From a townhouse near a megachurch in Atlanta, Kelvin Lyles recruited about 300 accomplices to embark on a crime spree. His group scammed ATMs, internet retailers and credit-card companies, grabbing around $350,000, until late 2015, when federal agents closed in.
Mr. Lyles was the only one convicted. None of his accomplices existed.
In a twist on ID theft, criminals are deploying figments of their imaginations, in what is often called synthetic-identity fraud. It’s one of the fastest growing forms of identity crimes, the Justice Department says, and among the hardest to combat.
Because the person taking out cards or loans isn’t real, there are no consumer victims to alert lenders. When companies and law enforcement discover something amiss, they often wind up chasing ghosts. Mr. Lyles secured credit cards often using fictional names and numbers the Social Security Administration hadn’t yet assigned.
Synthetic-identity fraud exploits a vulnerability in America’s consumer-credit system. Lenders often consider a loan applicant legitimate if the applicant has a credit report at Equifax Inc., TransUnion or Experian PLC. But a new “credit file”—essentially a precursor to a credit report—often gets created when someone simply applies, even if the loan doesn’t come through.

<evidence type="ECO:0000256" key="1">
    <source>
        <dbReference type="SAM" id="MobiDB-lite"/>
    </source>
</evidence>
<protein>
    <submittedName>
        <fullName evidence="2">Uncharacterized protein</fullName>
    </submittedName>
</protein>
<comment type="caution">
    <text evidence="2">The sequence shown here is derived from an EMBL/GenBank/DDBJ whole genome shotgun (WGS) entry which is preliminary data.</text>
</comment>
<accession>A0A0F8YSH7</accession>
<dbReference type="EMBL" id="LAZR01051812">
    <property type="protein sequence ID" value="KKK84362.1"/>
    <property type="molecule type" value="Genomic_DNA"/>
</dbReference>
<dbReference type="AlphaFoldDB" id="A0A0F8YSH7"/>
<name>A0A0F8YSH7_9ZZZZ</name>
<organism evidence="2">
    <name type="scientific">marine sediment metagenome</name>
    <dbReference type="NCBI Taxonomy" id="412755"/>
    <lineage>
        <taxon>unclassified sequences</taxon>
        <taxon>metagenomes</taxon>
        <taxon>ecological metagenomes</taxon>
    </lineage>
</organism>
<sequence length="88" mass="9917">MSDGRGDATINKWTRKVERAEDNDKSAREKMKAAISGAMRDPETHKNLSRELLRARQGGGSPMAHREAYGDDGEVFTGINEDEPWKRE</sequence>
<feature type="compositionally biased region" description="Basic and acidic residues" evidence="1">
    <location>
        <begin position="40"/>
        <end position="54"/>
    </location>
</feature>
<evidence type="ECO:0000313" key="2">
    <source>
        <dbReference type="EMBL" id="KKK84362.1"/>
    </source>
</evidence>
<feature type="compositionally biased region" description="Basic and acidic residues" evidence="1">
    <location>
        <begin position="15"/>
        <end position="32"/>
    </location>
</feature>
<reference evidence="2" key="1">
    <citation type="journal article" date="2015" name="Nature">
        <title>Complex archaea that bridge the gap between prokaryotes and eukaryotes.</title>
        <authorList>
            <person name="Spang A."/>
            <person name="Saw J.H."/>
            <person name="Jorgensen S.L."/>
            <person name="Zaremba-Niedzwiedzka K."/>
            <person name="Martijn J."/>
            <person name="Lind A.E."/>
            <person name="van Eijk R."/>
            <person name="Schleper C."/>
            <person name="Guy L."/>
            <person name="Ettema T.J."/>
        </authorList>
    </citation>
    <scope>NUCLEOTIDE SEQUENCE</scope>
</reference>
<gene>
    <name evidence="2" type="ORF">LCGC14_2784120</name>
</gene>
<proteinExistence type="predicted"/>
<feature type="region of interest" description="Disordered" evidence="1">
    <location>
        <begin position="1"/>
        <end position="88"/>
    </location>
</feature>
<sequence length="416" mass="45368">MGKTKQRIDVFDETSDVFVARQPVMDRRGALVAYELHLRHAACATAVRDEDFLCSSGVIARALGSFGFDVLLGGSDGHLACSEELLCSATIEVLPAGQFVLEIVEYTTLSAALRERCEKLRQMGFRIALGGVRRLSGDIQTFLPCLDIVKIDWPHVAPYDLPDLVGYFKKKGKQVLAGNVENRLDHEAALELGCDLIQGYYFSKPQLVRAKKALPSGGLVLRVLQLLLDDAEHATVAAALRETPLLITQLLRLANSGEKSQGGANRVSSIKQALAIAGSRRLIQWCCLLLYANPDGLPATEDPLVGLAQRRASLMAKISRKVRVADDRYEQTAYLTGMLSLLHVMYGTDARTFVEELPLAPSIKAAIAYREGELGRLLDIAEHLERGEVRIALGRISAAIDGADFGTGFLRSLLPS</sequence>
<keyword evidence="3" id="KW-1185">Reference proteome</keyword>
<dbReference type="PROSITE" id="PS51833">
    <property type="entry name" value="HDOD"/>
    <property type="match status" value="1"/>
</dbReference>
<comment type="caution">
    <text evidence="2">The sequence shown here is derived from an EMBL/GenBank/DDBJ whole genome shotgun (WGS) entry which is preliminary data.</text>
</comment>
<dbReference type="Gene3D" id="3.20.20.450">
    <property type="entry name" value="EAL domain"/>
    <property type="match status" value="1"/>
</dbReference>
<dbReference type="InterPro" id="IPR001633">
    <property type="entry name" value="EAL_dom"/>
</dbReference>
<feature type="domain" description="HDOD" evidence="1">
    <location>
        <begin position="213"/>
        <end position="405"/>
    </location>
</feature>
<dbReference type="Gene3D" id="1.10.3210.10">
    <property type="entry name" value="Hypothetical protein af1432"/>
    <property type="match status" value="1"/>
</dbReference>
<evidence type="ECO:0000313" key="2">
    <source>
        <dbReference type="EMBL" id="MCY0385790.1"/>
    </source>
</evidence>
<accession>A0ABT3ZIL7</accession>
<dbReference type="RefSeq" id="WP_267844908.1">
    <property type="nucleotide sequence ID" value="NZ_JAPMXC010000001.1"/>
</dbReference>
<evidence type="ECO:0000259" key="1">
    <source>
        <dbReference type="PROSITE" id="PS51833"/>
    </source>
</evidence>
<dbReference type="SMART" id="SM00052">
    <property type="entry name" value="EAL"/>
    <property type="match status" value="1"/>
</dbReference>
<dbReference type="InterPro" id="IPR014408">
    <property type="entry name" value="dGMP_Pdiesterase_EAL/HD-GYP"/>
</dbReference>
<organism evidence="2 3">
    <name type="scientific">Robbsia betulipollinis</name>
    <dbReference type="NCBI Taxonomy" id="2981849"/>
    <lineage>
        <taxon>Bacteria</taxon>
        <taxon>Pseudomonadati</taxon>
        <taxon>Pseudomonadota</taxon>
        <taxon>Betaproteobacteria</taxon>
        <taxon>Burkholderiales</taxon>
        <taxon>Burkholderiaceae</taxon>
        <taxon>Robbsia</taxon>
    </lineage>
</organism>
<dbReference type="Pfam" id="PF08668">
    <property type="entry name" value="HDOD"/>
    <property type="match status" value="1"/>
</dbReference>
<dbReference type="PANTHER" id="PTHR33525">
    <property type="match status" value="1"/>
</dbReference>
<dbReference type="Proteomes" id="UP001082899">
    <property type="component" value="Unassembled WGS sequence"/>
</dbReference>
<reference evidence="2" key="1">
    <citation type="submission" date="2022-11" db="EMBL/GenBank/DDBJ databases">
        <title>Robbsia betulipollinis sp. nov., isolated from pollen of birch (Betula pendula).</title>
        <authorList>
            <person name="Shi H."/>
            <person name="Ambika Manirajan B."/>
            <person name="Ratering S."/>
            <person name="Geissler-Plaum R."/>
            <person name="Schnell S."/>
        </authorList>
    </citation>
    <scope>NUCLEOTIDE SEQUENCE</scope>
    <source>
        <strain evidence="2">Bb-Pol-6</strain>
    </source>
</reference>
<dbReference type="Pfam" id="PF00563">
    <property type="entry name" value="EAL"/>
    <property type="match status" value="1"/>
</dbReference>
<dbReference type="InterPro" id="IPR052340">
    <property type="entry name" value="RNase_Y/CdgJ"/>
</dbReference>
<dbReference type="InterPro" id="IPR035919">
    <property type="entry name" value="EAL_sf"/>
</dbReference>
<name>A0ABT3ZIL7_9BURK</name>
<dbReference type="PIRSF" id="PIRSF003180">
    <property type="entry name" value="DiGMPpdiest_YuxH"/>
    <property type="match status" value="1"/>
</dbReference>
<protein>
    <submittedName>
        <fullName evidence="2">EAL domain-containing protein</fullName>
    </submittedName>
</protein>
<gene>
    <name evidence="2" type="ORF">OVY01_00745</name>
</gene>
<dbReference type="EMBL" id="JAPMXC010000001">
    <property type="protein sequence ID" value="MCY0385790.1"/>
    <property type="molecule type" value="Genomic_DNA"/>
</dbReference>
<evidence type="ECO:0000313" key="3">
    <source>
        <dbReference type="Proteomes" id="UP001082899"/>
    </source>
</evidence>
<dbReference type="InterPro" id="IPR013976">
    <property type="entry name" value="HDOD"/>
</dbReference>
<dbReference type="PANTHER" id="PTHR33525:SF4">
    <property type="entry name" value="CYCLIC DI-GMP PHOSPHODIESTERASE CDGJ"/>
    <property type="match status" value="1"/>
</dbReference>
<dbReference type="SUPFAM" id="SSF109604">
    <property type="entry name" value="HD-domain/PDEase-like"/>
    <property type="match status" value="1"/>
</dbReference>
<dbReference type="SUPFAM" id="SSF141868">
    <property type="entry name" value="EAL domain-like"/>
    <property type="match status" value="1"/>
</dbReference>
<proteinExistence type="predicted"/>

Some lenders approve loans after reviewing credit files, which helps turn those files into full credit reports. That’s how a fictitious person, or 300 fictional people, can end up with a credit card.
While a small part of total identity-fraud losses—that number hit about $16.8 billion in 2017, according to consulting firm Javelin Strategy & Research—synthetic-identity losses are soaring.
TransUnion says a record $355 million in outstanding credit-card balances was owed by people who it suspects didn’t exist in 2017, up more than eightfold from 2012. It estimates lenders have issued credit cards or loans to millions of synthetic identities in the U.S.
In January, Accenture PLC listed synthetic-identity fraud as one of the biggest threats facing banks in 2018, saying it would be “costing banks billions of dollars and countless hours as they chase down people who don’t even exist.”